Feline ear infections are different in a lot of ways than dog ear infections

October 31st, 2010 by Emily

Feline ear infections are different in a lot of ways than dog ear infections

Feline ear infections are different in a lot of ways than dog ear infections, in that while outer ear canal infection is not very common in cats, the middle or inner ear infection is.

These infections can be caused by several things such as allergies, especially food allergies, parasites, micro-organisms such as bacteria and yeast, plant awns, excessive moisture in the ears, hereditary immune conditions, and tumors.

However, again very much different than dogs, these infections in your feline are primarily caused by ear mites.

The symptoms of these infections will be an almost continual scratching or rubbing of the ear, redness and or swelling of the ear canal, shaking of pets heads as they are trying to get the infection out, and pain around the ears.

In advanced stages of these infections, there will also be a yellow or black discharge in the ears and your cat might have behavioral changes such as irritability and even depression. There will also be an unpleasant odor coming from your cat’s ears as the infection increases, and this raises the risk of middle or inner ear infections. These sections of the ears are separated from the outer ear by the ear drum.

You can not see these portions of the ear visibly, unless the ear drum has become ruptured. If this happens, you need to contact your veterinarian immediately.

These two portions of the ear are what coordinate the control mechanisms and the hearing functions of your feline. If left untreated, it could cause permanent ruin and deafness in your feline companion.

Most causes of infection in the middle and inner ears are a result of extenuating circumstances involving an original infection of the external ear. If caught in the early stages, these infections involving the middle and inner ear can be treated very effectively. Again, these infections almost always are caused by ear mites.

The symptoms that you can watch for and immediately distinguish as an ear mite infection would be a black discharge coming from your cat’s ear. If you look for this discharge closely it is very simple to spot. Ear Mites are very tiny organisms that are very infectious.

They will closely resemble small ticks, and are very difficult to spot with the human eye as they are so small. They will appear as a white dot, when you can spot them.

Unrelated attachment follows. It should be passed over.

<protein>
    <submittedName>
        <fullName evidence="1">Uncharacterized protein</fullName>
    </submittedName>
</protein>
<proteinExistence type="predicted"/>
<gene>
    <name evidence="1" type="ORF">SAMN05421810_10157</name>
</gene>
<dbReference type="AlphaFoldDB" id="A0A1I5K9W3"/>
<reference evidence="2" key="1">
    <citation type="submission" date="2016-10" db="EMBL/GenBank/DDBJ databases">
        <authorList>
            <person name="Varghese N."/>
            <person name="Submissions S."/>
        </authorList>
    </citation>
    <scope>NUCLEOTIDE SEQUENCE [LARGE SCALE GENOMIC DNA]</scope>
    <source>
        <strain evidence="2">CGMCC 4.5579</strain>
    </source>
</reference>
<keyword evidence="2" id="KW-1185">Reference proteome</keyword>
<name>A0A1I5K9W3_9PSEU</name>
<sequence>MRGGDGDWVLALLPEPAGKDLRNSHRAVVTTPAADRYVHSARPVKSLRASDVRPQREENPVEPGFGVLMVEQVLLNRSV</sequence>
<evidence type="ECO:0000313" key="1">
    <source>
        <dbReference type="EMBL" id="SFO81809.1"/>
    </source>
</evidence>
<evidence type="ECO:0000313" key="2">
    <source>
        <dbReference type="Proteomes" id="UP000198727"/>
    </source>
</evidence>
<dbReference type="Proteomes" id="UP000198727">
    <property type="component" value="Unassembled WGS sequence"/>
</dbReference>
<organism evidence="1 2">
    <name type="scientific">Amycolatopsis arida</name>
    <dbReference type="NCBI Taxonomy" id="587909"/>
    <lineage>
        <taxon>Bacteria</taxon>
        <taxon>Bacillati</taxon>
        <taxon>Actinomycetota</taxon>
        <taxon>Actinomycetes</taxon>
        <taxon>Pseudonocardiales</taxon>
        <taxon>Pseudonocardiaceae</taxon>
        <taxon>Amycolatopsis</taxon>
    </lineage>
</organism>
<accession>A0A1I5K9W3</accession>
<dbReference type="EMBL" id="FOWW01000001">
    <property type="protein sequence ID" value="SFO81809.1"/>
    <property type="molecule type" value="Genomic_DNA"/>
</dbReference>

Their infections will leave a trail of a dry black discharge that looks like small coffee grinds, but it is actually a mixture of blood, ear wax, bio-chemicals, and the ear mites themselves.

Ear mites will live on the surfaces of your cat’s ear canal skin, even though they occasionally go to the head or the face of the cat. They will lay eggs which are hatched in about four days. Once hatched, they feed on your cats ear wax and skin oils.

These ear mites can live up to two months and it that time frame can cause very serious infection to your pet’s ears.

Ear mites also resemble head lice, in that they are very easily transmitted from another animal that your cat has been around, most likely another cat. These infections can also be caused by allergies, and in most cases, the actual ear infection might be a sign that indeed your cat does have allergies.

Yeast and other bacteria might be the cause, but it is not to the same degree the cause as it is in dog ear infections. Parasites, especially in kittens, might also be the cause of these infections.

The parasite, most likely an ear mite, causing the kittens to so violently scratch at their own ears, that it produces a trauma effect, which adds to the infection. Much like dogs, cats can also get this infection from stick-tights, known as plant awns. These are small twigs that stick to your cat’s fur and work its way into the ears.

If your cat or kitten plays outside a lot, especially in wooded areas, checks their ears for this small intruders.

The final potential cause of these infections might be from your cats hereditary. Various hereditary diseases especially melanomas and tumors can cause ear infections.

Diagnosis of the actual cause of the infection is best left to your professional Veterinarian, as there are so many potential causes. Swabs within the ear can be taken very easily and the true cause can be determined.

In cleaning your cat’s ears, it is important to remember that their ears are more L-shaped than ours. Why is this important? Because most of the debris, the infections, or the parasites will begin to form in the corner of the “L” and this is the first place you should clean.

Cleaning your cat’s ears with ear cleaners that are slightly acidic but not to the point that they sting or injured your cat’s ears is the most recommended. Massaging the basis of the ears for short periods to release any caught debris is also recommended.

The key to preventing these infections is keeping your cats ears clean.